Playing crash cymbals is much more difficult than people think, and there are many different types of sounds, including such a thing as a legato crash. My college band director once asked me if there was any way to get a cymbal crash to crescendo. I looked him as though he was nuts but then got an idea. I squatted down next to the floor, and when the time came I hit the crash and then let the cymbals ring while I stood up. This was exactly what the director wanted. The fun part of being a percussionist is the
opportunity to be creative.

How popular is the AP music theory class you teach?
   There is a limitation on how many electives students can take, but each year about 25 students take the class. Students generally are unprepared for music theory. We spend so much time working on performances and preparing for the next concert that we do not have the time to work on understanding chord progressions and scales. In some ways it is difficult to make theory exciting; a major scale doesn’t become interesting until you understand what you can do with it. I have to encourage students to bear with me during the early part of the class.
   Eventually we start projects where students do their own writing, which some of them initially think is beyond their abilities. It’s really fun to hear students who were initially reluctant write something that really sounds cool to them. I set tight parameters for composing projects. I might assign a 32-bar song with an AABA form, but have noticed that form is often the first thing that gets forgotten in student compositions. Students can write all of the notes and chords but do not know how to hang these on the skeleton of the form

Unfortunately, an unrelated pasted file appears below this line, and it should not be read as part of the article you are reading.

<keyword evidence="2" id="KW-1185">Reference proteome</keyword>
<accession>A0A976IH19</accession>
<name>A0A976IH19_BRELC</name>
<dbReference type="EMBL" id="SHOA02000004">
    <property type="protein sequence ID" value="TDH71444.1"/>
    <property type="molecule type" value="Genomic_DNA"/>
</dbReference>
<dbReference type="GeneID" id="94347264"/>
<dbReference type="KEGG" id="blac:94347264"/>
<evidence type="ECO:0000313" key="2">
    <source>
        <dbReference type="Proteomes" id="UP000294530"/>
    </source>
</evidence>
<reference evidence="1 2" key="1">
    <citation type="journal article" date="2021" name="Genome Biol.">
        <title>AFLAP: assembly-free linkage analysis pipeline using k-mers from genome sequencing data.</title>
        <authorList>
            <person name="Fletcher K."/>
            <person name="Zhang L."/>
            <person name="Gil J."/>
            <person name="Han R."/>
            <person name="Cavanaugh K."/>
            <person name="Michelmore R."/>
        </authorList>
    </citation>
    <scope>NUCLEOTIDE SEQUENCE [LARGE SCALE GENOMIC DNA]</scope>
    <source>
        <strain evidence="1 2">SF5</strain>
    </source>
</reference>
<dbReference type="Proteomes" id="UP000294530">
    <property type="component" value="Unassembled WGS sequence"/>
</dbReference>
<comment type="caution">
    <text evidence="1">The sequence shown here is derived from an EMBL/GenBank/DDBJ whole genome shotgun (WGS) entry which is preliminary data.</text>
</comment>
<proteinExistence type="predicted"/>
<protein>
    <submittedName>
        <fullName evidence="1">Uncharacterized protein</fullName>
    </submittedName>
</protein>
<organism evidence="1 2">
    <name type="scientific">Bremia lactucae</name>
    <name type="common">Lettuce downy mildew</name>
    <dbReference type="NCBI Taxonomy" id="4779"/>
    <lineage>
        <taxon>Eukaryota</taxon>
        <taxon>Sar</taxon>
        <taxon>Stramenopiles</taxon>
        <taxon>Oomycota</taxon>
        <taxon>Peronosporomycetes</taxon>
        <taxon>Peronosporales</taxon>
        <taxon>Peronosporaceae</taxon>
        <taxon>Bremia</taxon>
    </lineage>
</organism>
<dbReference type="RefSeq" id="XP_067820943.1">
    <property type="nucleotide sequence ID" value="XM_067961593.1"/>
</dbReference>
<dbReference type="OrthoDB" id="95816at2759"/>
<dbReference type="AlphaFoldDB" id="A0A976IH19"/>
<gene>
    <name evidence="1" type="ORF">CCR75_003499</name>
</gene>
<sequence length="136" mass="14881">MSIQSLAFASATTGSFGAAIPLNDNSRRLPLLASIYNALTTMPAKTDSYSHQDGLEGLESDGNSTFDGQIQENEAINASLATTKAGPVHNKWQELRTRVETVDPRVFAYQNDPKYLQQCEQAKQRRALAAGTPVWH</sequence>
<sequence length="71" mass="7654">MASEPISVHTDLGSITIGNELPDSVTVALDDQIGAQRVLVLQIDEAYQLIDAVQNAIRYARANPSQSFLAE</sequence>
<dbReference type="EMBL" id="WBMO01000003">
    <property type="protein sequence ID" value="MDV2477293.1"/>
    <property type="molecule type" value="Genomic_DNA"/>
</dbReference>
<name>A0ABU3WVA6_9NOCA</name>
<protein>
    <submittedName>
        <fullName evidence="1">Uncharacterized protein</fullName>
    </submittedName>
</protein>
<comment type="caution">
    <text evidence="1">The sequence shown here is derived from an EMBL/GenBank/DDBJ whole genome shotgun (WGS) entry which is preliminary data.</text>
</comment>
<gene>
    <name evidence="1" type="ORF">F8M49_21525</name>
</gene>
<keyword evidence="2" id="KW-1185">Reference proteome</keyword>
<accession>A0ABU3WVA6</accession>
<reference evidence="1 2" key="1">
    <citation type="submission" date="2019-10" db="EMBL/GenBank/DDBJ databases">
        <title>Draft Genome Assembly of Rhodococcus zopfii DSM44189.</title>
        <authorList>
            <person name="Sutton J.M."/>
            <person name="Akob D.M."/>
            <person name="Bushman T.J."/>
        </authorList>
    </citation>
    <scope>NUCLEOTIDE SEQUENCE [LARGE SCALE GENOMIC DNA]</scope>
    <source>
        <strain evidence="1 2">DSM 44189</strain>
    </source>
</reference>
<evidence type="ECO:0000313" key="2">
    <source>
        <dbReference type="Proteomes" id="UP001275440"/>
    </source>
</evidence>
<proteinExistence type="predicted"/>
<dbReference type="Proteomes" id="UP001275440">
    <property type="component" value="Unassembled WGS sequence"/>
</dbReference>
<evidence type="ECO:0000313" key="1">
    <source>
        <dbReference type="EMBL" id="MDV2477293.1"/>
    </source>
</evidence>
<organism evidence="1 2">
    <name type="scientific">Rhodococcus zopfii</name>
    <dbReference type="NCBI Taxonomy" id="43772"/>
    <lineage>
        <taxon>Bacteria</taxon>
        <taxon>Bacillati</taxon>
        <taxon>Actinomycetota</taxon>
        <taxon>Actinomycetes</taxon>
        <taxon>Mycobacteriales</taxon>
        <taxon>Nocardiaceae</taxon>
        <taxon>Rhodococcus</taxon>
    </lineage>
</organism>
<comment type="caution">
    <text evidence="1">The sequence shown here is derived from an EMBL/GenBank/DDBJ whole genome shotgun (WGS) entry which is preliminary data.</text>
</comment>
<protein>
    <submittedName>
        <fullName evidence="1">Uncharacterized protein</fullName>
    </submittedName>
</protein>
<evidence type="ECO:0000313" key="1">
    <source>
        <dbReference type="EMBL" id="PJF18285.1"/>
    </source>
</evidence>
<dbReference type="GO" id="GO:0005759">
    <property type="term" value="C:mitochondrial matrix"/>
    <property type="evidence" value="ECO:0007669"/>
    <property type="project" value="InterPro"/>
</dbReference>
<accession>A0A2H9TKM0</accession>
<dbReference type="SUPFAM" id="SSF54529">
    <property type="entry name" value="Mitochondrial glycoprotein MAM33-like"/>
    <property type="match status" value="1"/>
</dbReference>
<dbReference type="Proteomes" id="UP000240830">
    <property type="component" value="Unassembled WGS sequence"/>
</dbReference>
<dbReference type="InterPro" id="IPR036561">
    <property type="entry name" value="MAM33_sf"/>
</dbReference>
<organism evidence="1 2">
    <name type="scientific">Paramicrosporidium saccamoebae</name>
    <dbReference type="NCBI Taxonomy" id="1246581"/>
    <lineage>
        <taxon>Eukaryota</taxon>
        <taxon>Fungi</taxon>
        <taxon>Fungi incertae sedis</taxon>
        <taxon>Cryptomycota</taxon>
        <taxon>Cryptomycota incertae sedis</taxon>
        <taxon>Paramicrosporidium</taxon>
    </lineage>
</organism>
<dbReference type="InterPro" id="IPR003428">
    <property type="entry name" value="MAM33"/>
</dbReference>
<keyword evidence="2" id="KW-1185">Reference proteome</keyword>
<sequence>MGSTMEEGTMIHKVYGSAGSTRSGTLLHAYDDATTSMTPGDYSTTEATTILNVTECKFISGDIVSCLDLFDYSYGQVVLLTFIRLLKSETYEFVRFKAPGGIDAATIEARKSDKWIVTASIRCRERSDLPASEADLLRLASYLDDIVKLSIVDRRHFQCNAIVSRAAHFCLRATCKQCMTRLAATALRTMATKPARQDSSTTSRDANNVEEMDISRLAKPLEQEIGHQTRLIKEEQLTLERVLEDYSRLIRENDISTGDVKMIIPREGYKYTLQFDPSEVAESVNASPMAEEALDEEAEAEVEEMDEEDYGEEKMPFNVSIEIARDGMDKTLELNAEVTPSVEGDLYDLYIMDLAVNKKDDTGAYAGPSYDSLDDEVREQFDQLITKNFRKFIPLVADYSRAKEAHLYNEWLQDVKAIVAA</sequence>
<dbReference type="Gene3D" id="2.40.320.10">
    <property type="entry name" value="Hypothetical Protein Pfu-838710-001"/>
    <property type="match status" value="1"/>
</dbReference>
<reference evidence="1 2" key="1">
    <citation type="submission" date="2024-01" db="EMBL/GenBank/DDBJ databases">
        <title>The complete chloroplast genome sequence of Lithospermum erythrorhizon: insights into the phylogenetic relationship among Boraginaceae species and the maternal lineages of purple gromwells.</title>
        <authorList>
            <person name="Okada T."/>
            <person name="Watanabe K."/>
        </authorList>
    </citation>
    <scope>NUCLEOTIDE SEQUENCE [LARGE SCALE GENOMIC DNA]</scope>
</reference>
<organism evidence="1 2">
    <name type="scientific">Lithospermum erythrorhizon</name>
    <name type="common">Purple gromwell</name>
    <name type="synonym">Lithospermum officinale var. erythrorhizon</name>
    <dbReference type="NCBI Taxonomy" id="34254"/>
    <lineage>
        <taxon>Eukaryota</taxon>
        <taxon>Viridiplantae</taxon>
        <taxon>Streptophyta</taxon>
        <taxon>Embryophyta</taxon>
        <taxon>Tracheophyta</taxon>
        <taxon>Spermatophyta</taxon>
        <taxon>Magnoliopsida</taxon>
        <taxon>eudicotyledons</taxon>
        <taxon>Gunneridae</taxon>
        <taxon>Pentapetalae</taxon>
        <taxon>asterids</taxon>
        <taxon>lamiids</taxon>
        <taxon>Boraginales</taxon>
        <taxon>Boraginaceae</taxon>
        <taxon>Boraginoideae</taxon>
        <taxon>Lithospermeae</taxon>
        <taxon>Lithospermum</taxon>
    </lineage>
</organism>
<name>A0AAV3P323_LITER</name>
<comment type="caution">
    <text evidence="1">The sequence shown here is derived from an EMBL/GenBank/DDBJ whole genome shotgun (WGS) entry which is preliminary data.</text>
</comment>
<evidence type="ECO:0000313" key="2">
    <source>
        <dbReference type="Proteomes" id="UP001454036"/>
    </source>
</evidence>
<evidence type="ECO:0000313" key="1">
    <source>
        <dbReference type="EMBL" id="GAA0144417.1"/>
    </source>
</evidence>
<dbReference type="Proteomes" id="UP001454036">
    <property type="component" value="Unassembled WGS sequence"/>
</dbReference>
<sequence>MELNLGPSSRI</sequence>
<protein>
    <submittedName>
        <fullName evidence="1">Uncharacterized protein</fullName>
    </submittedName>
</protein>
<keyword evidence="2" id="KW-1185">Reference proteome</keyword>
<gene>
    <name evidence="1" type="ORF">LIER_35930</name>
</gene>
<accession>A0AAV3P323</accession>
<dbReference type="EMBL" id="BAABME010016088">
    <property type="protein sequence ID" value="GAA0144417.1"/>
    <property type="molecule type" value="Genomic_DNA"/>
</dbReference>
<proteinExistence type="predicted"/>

Teaching students to compose using the assigned form is particularly difficult. I remind them that in speech, a sentence will have a subject, predicate, and verb, not just a jumble of words. The same is true in music. Many students have a light bulb moment during the year when they discover the importance of form.
   One reason that students may not know as much theory as they should is that so many pieces are written in the big three keys: B flat, E flat, and F. I have heard directors blame the publishers and there is some responsibility there, but publishers are in the business of making money and will print what we buy. My favorite key is D flat because it is a nice warm-sounding key that allows everybody to play in a middle range.
   I wrote a lullaby called Cradlesong in D flat major and really liked the mellow sound. Directors have come up to me and asked why I used that key. My only response is that it sounded good to me and that students can learn any key with practice. The composer Timothy Mahr once commented that if he had written his Fantasia in G for the key of F it would have sold twice as much because people are scared to death of G. Certainly there are some keys that are worse for bands, but generally speaking, keys are keys.